According to [the appellant], however, he was and is financially stable and the risks mentioned do not arise in his case. The latter, however, has been substantiated and disputed by ING. Among other things, ING submitted an official report of an enforcement garnishment showing that [the appellant] had been ordered to pay more than € 85,000 in a judgment rendered on 15 January 2020. ING also submitted documents showing repeated arrears in payment for the mortgage on the home in the years 2017, 2018 and 2020. The [appellant] did not return to this matter. On appeal, [the appellant] submitted annual accounts for 2018, but no data for 2019, and at the hearing he did not dispute the fact that the annual accounts for 2018, despite the turnover of more than € 85,000, showed repeated arrears for the mortgage in the years 2017, 2018 and 2020. 
€ 1 million, appears from a gross annual income of (no more than) € 23,135. With all this, ING has sufficiently stated and substantiated (and has not sufficiently disputed) that in the situation of [the appellant] there is (was and is) a risk of non-payment. 
As mentioned in the discussion of grievance 3, although ING processed the seizure differently and later than it had announced on 1 March 2016, the origins of the repossession must nevertheless (largely) be attributed to [the appellant]. The repossession subsequently lasted more than two years, and it was not disputed either that [the appellant] had been contacted by telephone in 2017 to supplement the balance. The fact that [the appellant] - wrongly - believed that the seized balance would be paid to ING in full by his legal assistance insurance is at his risk and does not carry any weight in this case. 
The fact that a particular coding such as the one in question may generally constitute an obstacle to obtaining credit on the basis of the policy rules of credit providers has been sufficiently substantiated by [the appellant] and as such is not disputed. However, ING has disputed the alleged specific reason for the present disposal request - obtaining a loan for a commercial refrigerator necessary for business operations and for a luxury passenger car (Audi Q7). For example, ING disputed that it was the particular coding which led to the loan application being refused and pointed out that it was not possible to ascertain from the letters of refusal submitted by the intermediary from which lenders a loan application had been made with which underlying information. In those circumstances, according to ING, it must be held that the financial situation of [appellant] was simply insufficient to obtain credit for both vehicles. ING also contested the necessity of the purchase of the reefer, inter alia, because [Appellant]'s business was apparently able to operate without a new reefer during these proceedings. The [appellant] did not respond to this reasoned objection, so that the (continued) existence of the concrete interest in removing the registration put forward by the [appellant] was not established.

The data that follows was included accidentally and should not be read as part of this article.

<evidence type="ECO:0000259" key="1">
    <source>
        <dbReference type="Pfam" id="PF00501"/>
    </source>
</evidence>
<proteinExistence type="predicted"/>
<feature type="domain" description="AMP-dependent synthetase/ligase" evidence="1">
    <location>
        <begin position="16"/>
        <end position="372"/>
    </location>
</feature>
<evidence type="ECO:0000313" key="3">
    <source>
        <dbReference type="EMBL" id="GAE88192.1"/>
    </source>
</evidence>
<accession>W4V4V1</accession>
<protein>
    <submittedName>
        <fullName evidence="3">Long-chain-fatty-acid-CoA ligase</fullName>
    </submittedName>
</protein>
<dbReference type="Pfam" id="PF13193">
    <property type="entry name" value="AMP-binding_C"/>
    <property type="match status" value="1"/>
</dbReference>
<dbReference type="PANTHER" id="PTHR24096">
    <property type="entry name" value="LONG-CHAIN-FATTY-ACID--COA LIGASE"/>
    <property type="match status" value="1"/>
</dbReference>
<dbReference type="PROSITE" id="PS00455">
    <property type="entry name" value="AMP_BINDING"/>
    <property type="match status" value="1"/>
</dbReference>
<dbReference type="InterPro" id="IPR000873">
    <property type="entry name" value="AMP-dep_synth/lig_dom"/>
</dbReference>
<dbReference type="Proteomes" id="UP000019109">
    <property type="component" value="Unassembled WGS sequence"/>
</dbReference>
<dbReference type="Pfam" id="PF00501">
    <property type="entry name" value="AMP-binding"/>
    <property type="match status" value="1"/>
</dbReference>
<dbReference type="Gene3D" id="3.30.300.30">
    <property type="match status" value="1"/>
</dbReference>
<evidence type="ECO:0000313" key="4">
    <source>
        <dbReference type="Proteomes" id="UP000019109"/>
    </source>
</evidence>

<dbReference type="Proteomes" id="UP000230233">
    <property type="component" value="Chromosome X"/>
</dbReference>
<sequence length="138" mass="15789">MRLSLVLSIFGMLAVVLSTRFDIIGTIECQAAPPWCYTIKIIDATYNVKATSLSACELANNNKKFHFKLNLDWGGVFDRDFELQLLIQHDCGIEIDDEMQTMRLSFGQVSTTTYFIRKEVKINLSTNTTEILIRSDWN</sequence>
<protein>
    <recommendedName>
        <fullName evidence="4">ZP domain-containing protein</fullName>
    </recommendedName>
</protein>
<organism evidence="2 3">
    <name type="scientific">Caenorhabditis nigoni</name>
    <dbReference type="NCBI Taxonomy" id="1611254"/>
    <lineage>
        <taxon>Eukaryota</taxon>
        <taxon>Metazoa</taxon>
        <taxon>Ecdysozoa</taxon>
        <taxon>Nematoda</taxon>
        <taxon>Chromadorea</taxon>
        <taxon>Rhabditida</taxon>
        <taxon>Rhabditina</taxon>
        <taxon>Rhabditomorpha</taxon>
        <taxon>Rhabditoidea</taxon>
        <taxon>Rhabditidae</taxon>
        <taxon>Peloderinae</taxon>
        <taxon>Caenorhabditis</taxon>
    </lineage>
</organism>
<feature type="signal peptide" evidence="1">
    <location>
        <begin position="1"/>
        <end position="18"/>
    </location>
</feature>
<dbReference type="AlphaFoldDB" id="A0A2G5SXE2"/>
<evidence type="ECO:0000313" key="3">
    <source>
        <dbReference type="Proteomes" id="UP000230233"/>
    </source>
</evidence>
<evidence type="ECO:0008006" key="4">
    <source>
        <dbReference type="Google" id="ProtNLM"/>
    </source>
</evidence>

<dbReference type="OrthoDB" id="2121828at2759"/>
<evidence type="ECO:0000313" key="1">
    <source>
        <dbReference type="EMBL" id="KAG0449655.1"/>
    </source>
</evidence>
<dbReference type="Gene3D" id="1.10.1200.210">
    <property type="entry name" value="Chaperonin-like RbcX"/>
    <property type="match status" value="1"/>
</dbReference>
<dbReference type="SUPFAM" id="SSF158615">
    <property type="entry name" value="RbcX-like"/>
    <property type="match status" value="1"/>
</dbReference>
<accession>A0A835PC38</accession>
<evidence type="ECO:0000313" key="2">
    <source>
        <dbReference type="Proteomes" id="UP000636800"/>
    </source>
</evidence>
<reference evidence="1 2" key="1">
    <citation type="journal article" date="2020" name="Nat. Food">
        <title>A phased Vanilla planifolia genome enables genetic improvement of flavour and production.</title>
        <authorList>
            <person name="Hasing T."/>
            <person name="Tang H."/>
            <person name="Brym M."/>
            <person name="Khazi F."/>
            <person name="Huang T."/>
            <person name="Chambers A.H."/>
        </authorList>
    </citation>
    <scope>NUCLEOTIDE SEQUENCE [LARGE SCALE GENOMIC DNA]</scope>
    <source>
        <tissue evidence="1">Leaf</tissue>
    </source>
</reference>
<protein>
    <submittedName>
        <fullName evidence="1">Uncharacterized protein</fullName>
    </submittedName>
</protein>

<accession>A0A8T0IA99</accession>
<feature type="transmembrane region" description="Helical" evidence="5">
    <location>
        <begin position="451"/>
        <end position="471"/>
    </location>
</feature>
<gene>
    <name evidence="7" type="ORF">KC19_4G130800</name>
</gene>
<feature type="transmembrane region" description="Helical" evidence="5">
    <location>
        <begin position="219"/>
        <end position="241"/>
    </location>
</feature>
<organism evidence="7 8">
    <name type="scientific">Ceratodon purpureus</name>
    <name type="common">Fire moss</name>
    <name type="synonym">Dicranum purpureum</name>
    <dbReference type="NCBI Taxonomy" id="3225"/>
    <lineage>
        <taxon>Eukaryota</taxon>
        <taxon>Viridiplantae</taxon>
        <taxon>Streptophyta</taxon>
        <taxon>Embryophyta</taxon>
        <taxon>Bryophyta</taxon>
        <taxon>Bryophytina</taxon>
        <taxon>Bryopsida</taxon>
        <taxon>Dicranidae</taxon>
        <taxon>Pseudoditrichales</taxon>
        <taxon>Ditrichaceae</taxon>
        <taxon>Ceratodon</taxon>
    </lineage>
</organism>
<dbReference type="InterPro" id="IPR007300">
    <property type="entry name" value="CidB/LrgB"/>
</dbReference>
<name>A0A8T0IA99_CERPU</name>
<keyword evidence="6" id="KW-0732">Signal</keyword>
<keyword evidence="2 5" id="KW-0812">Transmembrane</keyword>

Even if it is assumed with [the appellant] that he did not receive any written advance notice but was only informed of the possible registration by bank e-mail, the interest in maintaining the registration of this long-term red tape known to [the appellant] outweighs the interest in removing it. The Court of Appeal further refers to the considerations in section 3.9 above.
Weighing up the interests discussed above, the Court of Appeal is of the opinion that the registration of the particulars coding is not disproportionate and that there are compelling legitimate interests in maintaining the registration. Facts that imply that the interest in registration, from the perspective of subsidiarity, could have been sufficiently served in any other way have not been put forward. Ground 4 is therefore also flawed. 
The failure of grievances 2 to 4 implies that the application will be rejected. 
Contrary to what [the appellant] invokes in ground 1 above, it is customary in petition proceedings such as this one to order costs in accordance with Article 289 of the Dutch Code of Civil Procedure. The Court of Appeal sees no reason to adjudicate otherwise in this case. Therefore ground 1 also fails. 
In conclusion, the grievances fail and the contested decision will be upheld. [Appellant] will be ordered - as claimed - to pay the costs of the appeal, including post-clearance costs. 
4 Decision
The court:
ratifies the order of the District Court of Rotterdam of 7 November 2019;
orders [the appellant] to pay the costs of the appeal, estimated on the part of ING at 
€ 760 for out-of-pocket expenses, € 3,222 (3 pt x rate II) for the lawyer's salary and € 157 for subsequent costs, with provision that this amount will be increased by € 82 in the event that [the appellant] has not complied with this ruling within fourteen days of being notified;
declares these cost orders enforceable in stock; 
rejects the more or otherwise advanced.
This order was issued by B.J. Lenselink, J.W. Frieling and M.M. Kruithof and was pronounced at the public hearing on 16 June 2020 in the presence of the Registrar.